Should you buy the Jabra Elite 7 Pro?

  • Buy it if you are looking for comfortable earbuds with great sound and noise cancellation.
  • Don't buy it if you are looking for the best of the best or are looking for something cheaper.

Jabra is really bringing the thunder at the moment. I was blown away by the $119 Jabra Elite 3 and I'm finding myself similarly simping over the Elite 7 Pro.

While it doesn't quite replace the Sony XM4s in my heart, it's hard to ignore the price tag. $300 is still an investment, but you get very close to what the high-end buds have to offer for a lot less.

If you're not a hardcore audiophile but still appreciate some of the finer things in life, these are a great solution. You still find beautiful audio, ANC that is good enough for most and great quality of life inclusions.

But for me, the real winner is how comfortable they are. They have Sony beat here and I would argue that this is more important than the audio or ANC. I would much rather be able to listen for longer than have aching ears after a few hours, even if the sound is perfect. Because at that point I'm not really focusing on what's being blasted into my ears anymore.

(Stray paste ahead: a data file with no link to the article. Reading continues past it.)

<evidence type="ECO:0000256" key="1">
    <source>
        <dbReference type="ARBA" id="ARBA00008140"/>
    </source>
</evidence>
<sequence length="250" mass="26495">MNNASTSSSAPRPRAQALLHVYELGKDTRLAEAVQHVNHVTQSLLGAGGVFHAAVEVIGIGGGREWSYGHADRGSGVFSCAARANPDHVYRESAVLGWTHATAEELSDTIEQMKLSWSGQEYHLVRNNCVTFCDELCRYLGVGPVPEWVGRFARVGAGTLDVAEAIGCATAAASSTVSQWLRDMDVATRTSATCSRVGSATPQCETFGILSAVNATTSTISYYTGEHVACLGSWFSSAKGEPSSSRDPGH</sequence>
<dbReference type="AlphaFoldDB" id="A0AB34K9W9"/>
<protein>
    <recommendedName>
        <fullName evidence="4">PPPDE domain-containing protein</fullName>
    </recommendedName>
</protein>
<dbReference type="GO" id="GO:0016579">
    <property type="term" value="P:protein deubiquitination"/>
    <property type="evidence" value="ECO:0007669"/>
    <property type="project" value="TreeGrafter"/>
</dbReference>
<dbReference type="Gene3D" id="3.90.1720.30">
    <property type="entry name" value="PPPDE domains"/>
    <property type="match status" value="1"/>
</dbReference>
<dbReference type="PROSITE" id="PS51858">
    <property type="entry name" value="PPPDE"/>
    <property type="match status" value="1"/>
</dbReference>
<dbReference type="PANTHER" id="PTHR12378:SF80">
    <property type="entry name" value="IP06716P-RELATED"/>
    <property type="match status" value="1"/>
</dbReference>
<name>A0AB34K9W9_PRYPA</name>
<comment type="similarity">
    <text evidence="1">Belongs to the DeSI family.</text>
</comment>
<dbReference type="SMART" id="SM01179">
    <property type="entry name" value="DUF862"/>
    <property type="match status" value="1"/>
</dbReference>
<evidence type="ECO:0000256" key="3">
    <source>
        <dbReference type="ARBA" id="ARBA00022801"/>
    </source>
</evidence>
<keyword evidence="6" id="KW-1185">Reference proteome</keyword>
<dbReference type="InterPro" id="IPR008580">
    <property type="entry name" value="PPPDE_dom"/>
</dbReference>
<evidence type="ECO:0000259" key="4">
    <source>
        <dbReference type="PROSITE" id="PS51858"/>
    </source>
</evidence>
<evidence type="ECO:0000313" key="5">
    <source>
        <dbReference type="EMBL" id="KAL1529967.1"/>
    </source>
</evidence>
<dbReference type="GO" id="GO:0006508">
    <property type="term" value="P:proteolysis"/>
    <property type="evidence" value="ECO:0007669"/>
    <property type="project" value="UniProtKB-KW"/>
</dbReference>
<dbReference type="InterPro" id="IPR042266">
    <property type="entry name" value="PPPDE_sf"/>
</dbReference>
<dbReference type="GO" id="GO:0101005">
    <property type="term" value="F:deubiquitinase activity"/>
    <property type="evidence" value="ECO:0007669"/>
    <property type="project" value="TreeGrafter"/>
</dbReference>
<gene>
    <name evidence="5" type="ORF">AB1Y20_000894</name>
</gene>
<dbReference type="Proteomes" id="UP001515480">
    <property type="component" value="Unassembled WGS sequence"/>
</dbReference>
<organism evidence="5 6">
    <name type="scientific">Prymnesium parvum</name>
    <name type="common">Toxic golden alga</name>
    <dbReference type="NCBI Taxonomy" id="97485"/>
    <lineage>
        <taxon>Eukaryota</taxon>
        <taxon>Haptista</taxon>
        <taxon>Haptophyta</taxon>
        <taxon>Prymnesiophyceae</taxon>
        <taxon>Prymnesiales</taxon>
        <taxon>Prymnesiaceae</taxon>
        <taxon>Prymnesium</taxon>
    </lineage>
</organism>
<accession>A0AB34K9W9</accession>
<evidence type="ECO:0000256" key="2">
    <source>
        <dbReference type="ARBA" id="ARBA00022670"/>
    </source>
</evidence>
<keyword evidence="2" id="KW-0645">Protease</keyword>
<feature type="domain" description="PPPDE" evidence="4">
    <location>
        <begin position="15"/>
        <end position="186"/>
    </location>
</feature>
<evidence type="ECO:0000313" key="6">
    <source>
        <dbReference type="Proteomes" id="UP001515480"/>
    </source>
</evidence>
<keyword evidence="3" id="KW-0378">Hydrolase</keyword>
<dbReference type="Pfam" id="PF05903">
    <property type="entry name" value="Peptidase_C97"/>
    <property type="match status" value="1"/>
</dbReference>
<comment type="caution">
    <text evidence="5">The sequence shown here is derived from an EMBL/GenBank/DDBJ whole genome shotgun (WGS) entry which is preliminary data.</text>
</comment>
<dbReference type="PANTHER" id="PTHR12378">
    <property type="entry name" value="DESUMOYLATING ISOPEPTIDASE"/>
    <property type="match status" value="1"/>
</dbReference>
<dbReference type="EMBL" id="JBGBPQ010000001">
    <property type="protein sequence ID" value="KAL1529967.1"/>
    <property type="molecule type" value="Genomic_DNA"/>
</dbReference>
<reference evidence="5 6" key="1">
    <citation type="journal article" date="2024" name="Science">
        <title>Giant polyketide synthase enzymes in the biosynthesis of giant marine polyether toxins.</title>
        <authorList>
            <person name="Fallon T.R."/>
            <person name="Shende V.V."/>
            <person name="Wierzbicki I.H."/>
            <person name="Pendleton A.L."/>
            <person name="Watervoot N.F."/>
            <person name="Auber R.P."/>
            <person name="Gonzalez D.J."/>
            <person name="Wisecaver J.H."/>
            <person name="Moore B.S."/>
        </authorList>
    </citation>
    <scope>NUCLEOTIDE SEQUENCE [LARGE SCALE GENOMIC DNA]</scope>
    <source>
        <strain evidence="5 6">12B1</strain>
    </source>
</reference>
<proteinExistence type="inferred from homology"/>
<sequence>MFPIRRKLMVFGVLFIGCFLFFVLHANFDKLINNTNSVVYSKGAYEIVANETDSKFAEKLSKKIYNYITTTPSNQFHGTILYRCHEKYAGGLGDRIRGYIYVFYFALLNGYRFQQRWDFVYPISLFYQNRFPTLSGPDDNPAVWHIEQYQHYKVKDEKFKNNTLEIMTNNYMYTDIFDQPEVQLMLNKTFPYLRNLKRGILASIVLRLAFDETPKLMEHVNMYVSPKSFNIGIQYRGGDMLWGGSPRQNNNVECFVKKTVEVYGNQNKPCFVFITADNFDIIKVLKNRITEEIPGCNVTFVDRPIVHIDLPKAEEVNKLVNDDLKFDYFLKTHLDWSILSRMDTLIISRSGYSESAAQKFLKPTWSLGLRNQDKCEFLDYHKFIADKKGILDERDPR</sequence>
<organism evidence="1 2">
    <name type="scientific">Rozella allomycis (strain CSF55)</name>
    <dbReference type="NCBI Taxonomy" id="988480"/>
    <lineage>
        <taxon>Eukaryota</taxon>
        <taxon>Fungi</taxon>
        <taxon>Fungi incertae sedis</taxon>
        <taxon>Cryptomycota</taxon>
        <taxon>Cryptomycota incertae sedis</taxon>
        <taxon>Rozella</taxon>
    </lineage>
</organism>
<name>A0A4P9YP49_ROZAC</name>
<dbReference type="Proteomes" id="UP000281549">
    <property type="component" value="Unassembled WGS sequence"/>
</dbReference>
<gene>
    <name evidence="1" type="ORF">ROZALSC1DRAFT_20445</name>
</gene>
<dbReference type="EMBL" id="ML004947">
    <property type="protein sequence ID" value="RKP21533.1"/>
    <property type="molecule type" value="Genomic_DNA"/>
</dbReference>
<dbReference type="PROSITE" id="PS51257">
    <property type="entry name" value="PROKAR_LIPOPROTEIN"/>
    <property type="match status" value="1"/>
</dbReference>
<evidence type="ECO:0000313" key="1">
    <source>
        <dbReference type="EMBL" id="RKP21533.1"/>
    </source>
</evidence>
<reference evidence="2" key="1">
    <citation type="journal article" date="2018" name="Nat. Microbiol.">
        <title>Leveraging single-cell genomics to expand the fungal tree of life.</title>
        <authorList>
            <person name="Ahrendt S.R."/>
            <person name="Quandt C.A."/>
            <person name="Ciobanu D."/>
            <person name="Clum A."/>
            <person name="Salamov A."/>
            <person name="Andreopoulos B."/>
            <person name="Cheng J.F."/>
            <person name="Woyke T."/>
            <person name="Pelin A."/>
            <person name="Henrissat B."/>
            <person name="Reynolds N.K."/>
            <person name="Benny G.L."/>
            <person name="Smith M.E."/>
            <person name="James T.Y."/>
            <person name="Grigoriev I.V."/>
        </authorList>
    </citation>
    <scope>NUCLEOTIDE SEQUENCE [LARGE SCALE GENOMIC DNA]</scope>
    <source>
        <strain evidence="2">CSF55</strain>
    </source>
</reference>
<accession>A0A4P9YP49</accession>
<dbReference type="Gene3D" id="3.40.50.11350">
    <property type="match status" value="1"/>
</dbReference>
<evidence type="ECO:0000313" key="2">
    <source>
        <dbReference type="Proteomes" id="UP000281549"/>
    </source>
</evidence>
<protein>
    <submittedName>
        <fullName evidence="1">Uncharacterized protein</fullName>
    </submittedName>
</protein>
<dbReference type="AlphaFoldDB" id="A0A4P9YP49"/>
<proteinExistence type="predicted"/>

So if you want the almost-best of both worlds, you should seriously consider Jabra.


Jabra Elite 7 Pro pricing and availability


Specifications

Jabra Elite 7 Pro

Build

Category
In-ear
Colours
Black, White

Connectivity

Wired/Wireless
True wireless
Bluetooth
Yes
Bluetooth Version
v5.2

Features

Detachable Cable
No
Rechargeable Battery
Yes
Foldable
No
Battery Life
Up to 30 hours

How we test

The Jabra Elite 7 Pro was tested extensively over a 2-week period. It was used for music, podcasts and calls. It was tested while stationary, on walks and while doing vigorous exercise. Jabra provided Finder with the review product.


Images: Tegan Jones